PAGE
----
A simple analogy of the variance in caloric expenditure in comparing static cardio and HIIT, is imagine a car that drives at a steady pace on the freeway for a distance of 10 miles and the gas consumption that requires, versus a car going from 0-60 from street light to street light for 10 miles and how much more gas (aka kcals) consumption that requires.

    There's a more complex explanation involving Heart Rate, Heart Rhythm, Respiration Rhythm, Muscle Rhythm, Blood/Oxygen Demand & Circulation, Oxygen Debt and Muscle Adaptation that all equates to over-all increased metabolism. Not to mention some endocrinological effects that HIIT elicits that static cardio does not. However, without the need to understand all the mumbo jumbo, my first paragraph should paint some general clarity.
    Wow that's pretty good man.
    Thanx that makes more sense
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    Quote Originally Posted by fmfws185 View Post
    Wow that's pretty good man.
    Thanx that makes more sense
    I'm glad it helped
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    Quote Originally Posted by Rosie Chee Scott View Post
    Since everyone is different, no one can tell you by how much more your body burns calories over the course of the day if you do HIIT as opposed to just low-intensity, steady-state cardio - just know that it DOES.

    How many calories your body burns are rest on cardio as opposed to cardio days will depend on far more than the cardio done, like whether or not you do resistance training on those days, eating habits, age, sex, muscle mass, etc.

    It's also proven that high intensity cardio burns more fat than low-intensity, steady-state cardio. I actually have just written a brief article on high-intensity versus low-intensity cardio for fat loss for LG - it will be up on their new website (when the website is complete).


    ~Team APPNUT
    I normally perform HIIT on an empty stomach, first thing in the morning. How should I take my BCAA complex, in other words should I take BCAA before HIIT, during and/or after? If so, are the dosing guidelines weight specific? I'm not sure how many grams I should be taking without going overboard.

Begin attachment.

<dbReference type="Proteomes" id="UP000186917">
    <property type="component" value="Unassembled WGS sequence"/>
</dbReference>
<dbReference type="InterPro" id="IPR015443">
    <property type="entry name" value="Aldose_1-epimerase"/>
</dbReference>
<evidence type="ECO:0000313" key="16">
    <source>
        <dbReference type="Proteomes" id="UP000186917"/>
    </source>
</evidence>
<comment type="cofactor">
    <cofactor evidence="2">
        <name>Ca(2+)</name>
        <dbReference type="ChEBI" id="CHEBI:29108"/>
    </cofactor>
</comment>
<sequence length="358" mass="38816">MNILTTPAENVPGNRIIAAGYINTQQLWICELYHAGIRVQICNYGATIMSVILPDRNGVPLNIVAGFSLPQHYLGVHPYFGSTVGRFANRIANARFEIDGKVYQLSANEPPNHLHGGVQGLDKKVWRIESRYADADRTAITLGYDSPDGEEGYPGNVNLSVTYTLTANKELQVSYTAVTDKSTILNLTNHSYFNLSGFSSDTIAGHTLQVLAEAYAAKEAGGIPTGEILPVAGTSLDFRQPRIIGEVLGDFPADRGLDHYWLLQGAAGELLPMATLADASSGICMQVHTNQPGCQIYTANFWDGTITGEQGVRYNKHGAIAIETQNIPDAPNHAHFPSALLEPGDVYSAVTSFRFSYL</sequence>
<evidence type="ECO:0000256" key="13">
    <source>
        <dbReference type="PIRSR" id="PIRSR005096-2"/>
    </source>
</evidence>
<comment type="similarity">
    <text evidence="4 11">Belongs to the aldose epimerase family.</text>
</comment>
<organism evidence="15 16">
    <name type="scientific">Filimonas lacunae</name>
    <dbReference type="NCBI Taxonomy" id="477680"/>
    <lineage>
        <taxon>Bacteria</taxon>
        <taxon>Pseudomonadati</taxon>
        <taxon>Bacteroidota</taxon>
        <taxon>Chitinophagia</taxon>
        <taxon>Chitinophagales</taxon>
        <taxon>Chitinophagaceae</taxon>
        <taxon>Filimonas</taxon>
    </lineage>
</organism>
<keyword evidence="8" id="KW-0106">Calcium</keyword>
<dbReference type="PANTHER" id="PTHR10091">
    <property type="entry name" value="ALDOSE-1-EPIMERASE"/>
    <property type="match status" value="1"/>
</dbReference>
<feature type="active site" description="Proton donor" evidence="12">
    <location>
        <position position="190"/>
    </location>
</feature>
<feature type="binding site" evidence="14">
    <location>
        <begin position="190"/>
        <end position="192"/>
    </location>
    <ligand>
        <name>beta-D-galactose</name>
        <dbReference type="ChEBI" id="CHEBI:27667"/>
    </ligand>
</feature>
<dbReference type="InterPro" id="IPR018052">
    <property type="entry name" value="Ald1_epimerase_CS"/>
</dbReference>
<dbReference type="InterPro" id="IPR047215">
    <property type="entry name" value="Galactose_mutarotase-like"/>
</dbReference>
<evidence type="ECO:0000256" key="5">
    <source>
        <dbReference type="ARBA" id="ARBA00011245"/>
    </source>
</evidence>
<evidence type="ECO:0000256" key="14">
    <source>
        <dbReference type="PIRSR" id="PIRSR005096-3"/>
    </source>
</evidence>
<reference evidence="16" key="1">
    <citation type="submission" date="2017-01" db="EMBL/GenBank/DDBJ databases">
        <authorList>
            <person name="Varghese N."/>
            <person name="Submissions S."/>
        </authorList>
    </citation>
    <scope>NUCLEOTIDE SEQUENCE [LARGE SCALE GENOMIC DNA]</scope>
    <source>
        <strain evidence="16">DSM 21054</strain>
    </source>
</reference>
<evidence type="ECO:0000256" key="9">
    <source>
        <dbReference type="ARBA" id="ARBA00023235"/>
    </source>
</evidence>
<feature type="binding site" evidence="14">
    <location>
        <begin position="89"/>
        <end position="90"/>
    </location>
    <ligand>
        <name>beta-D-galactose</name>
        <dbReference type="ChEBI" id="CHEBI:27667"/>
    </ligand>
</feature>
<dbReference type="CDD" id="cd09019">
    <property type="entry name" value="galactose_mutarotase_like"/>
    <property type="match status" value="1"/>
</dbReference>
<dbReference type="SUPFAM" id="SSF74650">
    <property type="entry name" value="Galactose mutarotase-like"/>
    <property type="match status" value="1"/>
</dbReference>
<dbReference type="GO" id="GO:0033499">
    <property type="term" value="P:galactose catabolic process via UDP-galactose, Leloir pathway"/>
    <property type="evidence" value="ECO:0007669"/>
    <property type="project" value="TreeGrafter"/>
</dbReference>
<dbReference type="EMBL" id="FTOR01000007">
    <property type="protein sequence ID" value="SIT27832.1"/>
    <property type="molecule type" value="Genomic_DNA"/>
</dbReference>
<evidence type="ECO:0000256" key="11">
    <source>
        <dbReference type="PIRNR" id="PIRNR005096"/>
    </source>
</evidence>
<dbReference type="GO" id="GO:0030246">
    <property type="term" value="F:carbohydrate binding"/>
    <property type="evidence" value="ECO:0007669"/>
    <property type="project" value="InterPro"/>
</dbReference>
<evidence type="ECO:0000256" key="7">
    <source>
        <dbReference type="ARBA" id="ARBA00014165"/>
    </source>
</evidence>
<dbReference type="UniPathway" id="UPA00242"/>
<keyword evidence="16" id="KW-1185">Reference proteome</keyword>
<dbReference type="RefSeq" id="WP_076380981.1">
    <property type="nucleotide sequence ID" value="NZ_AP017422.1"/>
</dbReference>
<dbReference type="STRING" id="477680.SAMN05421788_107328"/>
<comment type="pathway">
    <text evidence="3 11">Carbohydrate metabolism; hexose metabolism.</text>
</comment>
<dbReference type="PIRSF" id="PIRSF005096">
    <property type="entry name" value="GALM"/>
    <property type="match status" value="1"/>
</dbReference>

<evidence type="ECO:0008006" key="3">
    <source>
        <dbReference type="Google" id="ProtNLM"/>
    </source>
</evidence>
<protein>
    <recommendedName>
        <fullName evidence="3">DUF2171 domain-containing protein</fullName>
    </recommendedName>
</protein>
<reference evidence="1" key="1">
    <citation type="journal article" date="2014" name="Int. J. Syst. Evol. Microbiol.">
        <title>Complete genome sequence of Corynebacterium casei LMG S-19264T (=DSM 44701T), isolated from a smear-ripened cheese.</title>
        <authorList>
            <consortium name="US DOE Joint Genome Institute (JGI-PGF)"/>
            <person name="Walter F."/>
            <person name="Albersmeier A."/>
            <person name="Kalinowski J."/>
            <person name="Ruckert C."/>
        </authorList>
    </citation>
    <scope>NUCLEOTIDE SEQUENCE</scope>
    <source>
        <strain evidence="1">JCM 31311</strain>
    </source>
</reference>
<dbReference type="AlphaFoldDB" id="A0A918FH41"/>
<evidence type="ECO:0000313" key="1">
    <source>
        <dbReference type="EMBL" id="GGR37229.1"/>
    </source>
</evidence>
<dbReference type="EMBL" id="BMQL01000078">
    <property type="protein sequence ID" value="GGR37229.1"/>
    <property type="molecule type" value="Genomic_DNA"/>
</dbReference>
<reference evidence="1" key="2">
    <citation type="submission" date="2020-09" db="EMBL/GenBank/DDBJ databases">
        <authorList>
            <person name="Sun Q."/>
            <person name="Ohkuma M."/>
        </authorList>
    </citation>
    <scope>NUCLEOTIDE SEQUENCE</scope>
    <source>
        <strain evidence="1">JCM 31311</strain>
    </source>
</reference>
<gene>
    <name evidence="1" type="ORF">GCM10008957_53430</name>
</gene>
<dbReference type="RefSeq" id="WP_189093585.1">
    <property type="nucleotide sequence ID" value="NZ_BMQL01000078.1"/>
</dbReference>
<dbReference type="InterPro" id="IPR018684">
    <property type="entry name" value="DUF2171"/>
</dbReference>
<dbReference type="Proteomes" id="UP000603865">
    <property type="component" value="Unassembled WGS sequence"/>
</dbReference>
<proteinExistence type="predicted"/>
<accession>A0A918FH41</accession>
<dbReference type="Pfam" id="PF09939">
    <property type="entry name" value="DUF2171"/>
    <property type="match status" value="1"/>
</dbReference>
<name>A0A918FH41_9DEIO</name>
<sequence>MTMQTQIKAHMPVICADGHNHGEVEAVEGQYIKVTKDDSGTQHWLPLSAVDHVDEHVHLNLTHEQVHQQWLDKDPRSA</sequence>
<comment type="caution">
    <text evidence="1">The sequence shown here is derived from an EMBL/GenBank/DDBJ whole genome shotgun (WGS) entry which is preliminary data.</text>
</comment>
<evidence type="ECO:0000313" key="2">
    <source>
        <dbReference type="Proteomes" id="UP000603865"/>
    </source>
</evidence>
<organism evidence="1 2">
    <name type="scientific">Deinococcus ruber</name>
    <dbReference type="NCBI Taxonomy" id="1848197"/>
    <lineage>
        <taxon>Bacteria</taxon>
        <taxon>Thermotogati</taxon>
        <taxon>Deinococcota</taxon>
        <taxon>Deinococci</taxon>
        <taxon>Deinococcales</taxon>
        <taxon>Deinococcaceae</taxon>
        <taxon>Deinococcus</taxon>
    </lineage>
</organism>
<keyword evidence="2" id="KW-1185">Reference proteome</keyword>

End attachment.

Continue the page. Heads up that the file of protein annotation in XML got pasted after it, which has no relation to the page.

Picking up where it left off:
Thanks in advance for any answers you can provide.
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    Quote Originally Posted by southpaw23 View Post
    I normally perform HIIT on an empty stomach, first thing in the morning. How should I take my BCAA complex, in other words should I take BCAA before HIIT, during and/or after? If so, are the dosing guidelines weight specific? I'm not sure how many grams I should be taking without going overboard.

    Thanks in advance for any answers you can provide.
    Personally, i switched to empty stomache HIIT in the mornings, and i love it, i also saw a far more significant improvement in body composition after a month, i would stick with empty stomache, take everything after
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    Quote Originally Posted by TeamT10 View Post
    Personally, i switched to empty stomache HIIT in the mornings, and i love it, i also saw a far more significant improvement in body composition after a month, i would stick with empty stomache, take everything after
    I love HIIT on an empty stomach as well, but I understand that BCAA supplementation helps to preserve muscle during high intensity training?
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    Quote Originally Posted by southpaw23 View Post
    I love HIIT on an empty stomach as well, but I understand that BCAA supplementation helps to preserve during high intensity training?
    If so, then that is definitely something I wasnt aware of, but again, I know im new to the game, im interested to see what others have to say here then
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    I would sip them during the HIIT cardio.
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    Quote Originally Posted by southpaw23 View Post
    I normally perform HIIT on an empty stomach, first thing in the morning. How should I take my BCAA complex, in other words should I take BCAA before HIIT, during and/or after? If so, are the dosing guidelines weight specific? I'm not sure how many grams I should be taking without going overboard.

    Thanks in advance for any answers you can provide.
    You can dose pre, during, and/or after your HIIT. Dosing pre means you will be less catabolic. Dosing during can be quite difficult, especially if you're doing efforts, since drinking might not be able to be done. Dosing post means recovery will be better.

    I use anywhere from 10.5-21g, but 10g per dose is sufficient.


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    Quote Originally Posted by Rosie Chee Scott View Post
    You can dose pre, during, and/or after your HIIT. Dosing pre means you will be less catabolic. Dosing during can be quite difficult, especially if you're doing efforts, since drinking might not be able to be done. Dosing post means recovery will be better.

    I use anywhere from 10.5-21g, but 10g per dose is sufficient.


    ~Team APPNUT
    Ya i dont see how you can easily dose during with something like HIIT sprints, just seems like you would have to stop, making it hard at like a 60/60interval

    But thanks for the dose recommendation
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    Quote Originally Posted by VolcomX311 View Post
    A simple analogy of the variance in caloric expenditure in comparing static cardio and HIIT, is imagine a car that drives at a steady pace on the freeway for a distance of 10 miles and the gas consumption that requires, versus a car going from 0-60 from street light to street light for 10 miles and how much more gas (aka kcals) consumption that requires.